Domestic Violence and Strangulation: A Guide for Victims and Professionals (PDF Version)
Strangulation and the Law
In New York State, it is a crime to block normal breathing or blood circulation of another person by using hands, arms, legs, an object or in any other way. Penalties are more severe if there is evidence of loss of consciousness or any other physical injuries or impairments associated with the signs and symptoms in this brochure. Applicable New York State statutes include Penal Law §121.11 Criminal Obstruction of Breathing or Blood Circulation, Penal Law §121.12 Strangulation in the Second Degree and Penal Law §121.13 Strangulation in the First Degree.
Strangulation Is Not “Choking”
|Pressure (compression) applied to the outside of the neck||Airway blocked (obstructed from the inside of the neck)|
|Pressure restricts blood and air getting to and from the brain||Food or other foreign object partly or entirely blocks the windpipe (trachea)|
|Usually intentional (done by someone to someone)||Usually accidental (generally while eating)|
|Potential serious physical injury or death, even after the external pressure ends||Minimal potential for long-term physical injury after the blockage is removed|
- an extremely dangerous and potentially deadly form of domestic violence.
- Domestic violence victims who have been strangled are 7 times more likely to be killed by their intimate partner (past or present).*
- Ten percent of intimate partner violence victims have experienced attempted strangulation.*
- often minimized or undetected because there may be no visible injuries.
- a powerful tactic of control for domestic violence offenders.
- often occurs as part of sexual assault.
- generally committed by compressing the neck using a body part such as fingers, hands, forearms, elbows, shoulders, legs, knees or feet.
*Glass et al. (2008). Non-fatal strangulation is an important risk factor for homicide of women. The Journal of Emergency Medicine, 35(3), 329-335.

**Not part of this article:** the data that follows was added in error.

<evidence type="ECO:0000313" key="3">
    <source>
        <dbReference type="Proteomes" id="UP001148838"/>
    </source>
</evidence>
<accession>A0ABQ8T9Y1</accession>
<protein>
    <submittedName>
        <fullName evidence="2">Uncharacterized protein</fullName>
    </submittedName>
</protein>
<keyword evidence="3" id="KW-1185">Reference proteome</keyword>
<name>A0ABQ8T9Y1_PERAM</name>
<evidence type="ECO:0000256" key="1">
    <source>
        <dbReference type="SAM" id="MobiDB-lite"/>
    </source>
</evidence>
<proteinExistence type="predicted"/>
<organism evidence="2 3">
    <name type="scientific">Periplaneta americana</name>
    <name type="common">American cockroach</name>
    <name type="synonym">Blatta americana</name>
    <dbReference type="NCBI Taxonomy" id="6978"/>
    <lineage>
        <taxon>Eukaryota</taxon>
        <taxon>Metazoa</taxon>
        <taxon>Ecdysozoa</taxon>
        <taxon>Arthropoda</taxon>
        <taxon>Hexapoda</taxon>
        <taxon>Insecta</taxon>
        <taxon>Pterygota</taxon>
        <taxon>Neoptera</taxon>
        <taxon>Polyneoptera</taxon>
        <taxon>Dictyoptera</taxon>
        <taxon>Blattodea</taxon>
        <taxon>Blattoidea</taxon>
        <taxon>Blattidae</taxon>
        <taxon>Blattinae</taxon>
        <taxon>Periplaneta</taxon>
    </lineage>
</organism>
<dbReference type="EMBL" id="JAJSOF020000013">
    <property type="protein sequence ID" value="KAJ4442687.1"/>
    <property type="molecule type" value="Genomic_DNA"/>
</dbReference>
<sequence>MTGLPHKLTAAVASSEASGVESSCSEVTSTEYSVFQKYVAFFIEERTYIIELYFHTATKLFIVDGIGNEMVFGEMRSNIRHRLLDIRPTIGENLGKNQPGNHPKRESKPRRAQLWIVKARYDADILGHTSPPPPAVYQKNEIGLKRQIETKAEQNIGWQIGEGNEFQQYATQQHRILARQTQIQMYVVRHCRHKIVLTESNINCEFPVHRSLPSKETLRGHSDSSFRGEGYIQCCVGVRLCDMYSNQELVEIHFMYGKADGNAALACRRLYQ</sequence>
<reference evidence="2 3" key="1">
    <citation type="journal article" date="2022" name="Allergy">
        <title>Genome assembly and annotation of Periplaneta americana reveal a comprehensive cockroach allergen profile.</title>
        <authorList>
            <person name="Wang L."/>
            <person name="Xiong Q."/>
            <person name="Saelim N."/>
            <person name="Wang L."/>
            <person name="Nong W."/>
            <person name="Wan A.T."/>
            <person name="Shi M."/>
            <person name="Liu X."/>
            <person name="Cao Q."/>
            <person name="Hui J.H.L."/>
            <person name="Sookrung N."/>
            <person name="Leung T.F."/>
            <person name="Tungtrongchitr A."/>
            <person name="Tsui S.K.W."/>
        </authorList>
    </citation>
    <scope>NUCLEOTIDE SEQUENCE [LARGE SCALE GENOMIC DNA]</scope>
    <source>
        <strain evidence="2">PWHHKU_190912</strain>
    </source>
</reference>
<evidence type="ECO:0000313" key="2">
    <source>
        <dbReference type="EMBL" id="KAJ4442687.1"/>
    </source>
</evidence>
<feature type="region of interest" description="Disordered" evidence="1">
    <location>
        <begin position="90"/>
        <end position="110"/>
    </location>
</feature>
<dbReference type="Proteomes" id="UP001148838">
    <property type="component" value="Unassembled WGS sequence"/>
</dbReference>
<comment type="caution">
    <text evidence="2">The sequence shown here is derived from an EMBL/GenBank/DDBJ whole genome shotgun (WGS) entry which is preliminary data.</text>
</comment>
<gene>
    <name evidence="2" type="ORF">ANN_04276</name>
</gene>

Common Symptoms of Strangulation:
- Any change in:
- Fainting/unconsciousness Shaking (especially of the legs when trying to maintain balance)
- Short-term and long-term brain injury
Strangulation Can Result In:
- Death within 4-5 minutes
- Loss of consciousness within 5-10 seconds
- Death in days or weeks after the strangulation occurred
- Injury to the body
- Brain/nervous system injury
- Emotional injury/lasting trauma
Signs of Strangulation:
- Lung damage/vomiting, risk of aspiration (food or fluids being sucked into the airway), pneumonia
- Abrasions, swelling, redness or bruises on the neck
- Ligature marks made by a rope, cord, or fabric
- Massive tongue swelling
- Coughing blood
- Loss of bodily function – involuntary urination and defecation (indicates increased risk of death)
- Petechiae or petechial hemorrhage (small red or purple spots caused by bleeding into the skin)
- Bloody red eyes
Remember: Some strangulation victims may have no symptoms or visible injuries.
What Professionals Might Hear:
“He choked me.” “I thought I was going to die.” “I couldn’t breathe.” “I lost control of my bowels.” “I passed out.” “Everything was fuzzy.” “I was dizzy.” “I had a head rush.” “Everything was black and white.” “I lost control of my bladder.” “I thought that I was being hung by his hands.”
Recommendations for Professionals:
- Screen for domestic violence
- Ask about strangulation
- Document injuries and patient statements
- Refer to your local domestic violence program (For a listing of programs by county, go to www.nyscadv.org.)
Screening and counseling for domestic violence are covered under the Affordable Care Act as preventive health care.
RECOMMENDATIONS FOR VICTIMS
- Call 911
- Seek medical attention even if you think you haven’t been injured
- Call the NYS Domestic & Sexual Violence Hotline (1-800-942-6906)
- Report the incident to law enforcement
- Consider seeking an order of protection from Family Court
- Take photos of any injuries
- Keep a log of signs and symptoms you experience in the days/weeks after the attack
NYS Office for the Prevention of Domestic Violence: www.opdv.ny.gov
The Strangulation Training Institute:
NYS Domestic & Sexual Violence Hotline:
Confidential, 24 hrs/7 days, English, español & multi-language accessibility
711: Deaf or Hard of Hearing
In NYC: 311 or 800-621-HOPE (4673)